Umbilical hernia

Dr Daniel J Bell and Dr Henry Knipe et al.

Umbilical hernias (alternative plural: herniae) are the most common ventral abdominal wall hernia and occur in the midline through the umbilicus.

Ten times more common in females 2 and represent ~5% of all abdominal hernias 4.

Umbilical hernias may present in the midline as a painless or painful mass. 

Umbilical hernias may be congenital or acquired 1,2:

  • congenital: physiological herniation through the umbilicus occurs during the 10th week of gestation and congenital umbilical hernias occur when there is incomplete closure of the anterior abdominal wall after the gut returns to the abdominal cavity
  • acquired: more common in adults
    • risk factors: obesity, multiparity, ascites, large intra-abdominal mass

Umbilical hernias commonly contain fat, mesentery, small and/or large bowel. 

There is a high rate of strangulation and incarceration of bowel and Richter hernias are common. Bowel obstruction is common and can be also be complicated by bowel ischemia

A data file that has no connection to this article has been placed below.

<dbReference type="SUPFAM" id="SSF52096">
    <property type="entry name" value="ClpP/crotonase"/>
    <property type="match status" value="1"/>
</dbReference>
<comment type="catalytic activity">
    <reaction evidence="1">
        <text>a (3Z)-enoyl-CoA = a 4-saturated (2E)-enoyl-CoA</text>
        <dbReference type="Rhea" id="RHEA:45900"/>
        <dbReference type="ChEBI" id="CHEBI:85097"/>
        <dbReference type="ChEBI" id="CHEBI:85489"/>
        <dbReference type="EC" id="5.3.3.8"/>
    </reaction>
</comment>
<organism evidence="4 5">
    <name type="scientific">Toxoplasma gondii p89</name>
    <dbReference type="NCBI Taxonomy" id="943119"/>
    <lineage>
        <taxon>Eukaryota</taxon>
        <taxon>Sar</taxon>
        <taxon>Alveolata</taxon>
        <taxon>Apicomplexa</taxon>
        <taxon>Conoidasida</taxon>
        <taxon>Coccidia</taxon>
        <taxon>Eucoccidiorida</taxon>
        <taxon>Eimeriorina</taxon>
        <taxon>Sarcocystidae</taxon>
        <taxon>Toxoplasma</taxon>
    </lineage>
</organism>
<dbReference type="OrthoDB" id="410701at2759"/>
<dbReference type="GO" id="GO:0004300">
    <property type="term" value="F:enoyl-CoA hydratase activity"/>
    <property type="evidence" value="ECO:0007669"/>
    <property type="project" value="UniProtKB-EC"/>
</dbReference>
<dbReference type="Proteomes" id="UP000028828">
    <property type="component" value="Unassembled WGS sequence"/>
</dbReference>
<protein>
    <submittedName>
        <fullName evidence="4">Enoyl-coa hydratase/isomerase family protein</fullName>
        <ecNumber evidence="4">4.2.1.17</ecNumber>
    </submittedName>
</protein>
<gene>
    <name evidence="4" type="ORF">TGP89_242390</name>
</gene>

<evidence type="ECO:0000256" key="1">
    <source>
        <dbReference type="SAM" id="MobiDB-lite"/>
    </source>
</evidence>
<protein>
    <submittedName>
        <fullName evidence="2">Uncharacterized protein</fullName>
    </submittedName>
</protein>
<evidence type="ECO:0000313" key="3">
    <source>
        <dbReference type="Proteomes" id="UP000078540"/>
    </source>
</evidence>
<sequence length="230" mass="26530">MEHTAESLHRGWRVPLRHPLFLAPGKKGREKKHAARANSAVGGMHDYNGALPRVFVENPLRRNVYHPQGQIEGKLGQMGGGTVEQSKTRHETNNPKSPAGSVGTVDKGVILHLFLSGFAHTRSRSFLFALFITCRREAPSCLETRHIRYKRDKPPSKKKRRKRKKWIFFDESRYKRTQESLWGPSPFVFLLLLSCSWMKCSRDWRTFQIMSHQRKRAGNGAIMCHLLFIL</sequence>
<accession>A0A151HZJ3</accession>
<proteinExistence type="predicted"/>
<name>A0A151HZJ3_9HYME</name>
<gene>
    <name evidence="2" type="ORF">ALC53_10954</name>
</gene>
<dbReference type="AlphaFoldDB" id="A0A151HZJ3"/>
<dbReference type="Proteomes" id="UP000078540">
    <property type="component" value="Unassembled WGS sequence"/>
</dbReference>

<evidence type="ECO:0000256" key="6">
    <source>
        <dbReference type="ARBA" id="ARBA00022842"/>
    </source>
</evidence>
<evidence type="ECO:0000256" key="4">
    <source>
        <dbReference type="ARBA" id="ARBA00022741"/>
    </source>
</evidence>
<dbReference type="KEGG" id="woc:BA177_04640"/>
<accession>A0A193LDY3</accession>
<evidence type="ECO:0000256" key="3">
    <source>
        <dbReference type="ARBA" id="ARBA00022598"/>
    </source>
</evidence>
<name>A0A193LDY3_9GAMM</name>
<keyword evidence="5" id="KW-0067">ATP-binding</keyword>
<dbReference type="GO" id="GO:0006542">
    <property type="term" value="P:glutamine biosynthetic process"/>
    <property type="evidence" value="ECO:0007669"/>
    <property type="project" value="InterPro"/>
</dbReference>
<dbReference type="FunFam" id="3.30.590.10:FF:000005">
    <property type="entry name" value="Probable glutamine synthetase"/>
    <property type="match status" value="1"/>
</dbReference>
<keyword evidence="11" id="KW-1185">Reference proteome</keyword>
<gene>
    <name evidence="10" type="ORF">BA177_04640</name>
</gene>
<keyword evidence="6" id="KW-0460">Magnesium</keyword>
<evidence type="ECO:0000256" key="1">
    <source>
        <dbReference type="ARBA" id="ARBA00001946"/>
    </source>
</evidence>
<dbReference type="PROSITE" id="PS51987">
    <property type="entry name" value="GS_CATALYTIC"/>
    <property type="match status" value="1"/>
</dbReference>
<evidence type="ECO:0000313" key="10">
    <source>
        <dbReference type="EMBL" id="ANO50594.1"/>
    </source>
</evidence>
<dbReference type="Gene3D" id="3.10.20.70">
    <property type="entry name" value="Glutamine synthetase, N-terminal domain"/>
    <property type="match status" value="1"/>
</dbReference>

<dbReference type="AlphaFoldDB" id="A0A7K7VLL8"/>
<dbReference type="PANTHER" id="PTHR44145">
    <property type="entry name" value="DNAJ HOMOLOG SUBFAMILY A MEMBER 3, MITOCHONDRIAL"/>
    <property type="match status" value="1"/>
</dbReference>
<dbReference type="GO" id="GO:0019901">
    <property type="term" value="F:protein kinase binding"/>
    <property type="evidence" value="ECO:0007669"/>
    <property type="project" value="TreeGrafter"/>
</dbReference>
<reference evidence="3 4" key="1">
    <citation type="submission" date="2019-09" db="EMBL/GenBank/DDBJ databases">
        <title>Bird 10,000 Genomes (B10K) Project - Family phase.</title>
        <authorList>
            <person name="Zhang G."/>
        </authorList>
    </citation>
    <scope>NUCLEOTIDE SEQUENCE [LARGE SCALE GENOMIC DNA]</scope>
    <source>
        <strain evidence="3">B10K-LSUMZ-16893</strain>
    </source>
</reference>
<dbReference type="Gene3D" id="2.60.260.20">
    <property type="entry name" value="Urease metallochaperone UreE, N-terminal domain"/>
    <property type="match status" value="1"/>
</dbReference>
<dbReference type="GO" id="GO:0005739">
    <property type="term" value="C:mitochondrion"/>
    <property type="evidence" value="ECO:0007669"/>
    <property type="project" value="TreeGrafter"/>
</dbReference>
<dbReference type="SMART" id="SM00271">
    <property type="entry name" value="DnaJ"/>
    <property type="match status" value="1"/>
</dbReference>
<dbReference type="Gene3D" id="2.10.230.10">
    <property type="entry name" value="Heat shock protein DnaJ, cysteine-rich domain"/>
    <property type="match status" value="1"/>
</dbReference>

Article information

rID: 32106
Synonyms or Alternate Spellings:
  • Umbilical herniae
  • Umbilical herniation
  • Umbilical hernias

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Cases and figures

  • Case 1
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  • Case 2
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  • Case 3: with strangulation
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  • Case 4
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  • Case 5
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  • Case 6: incarcerated umbilical hernia
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  • Case 7: with SBO
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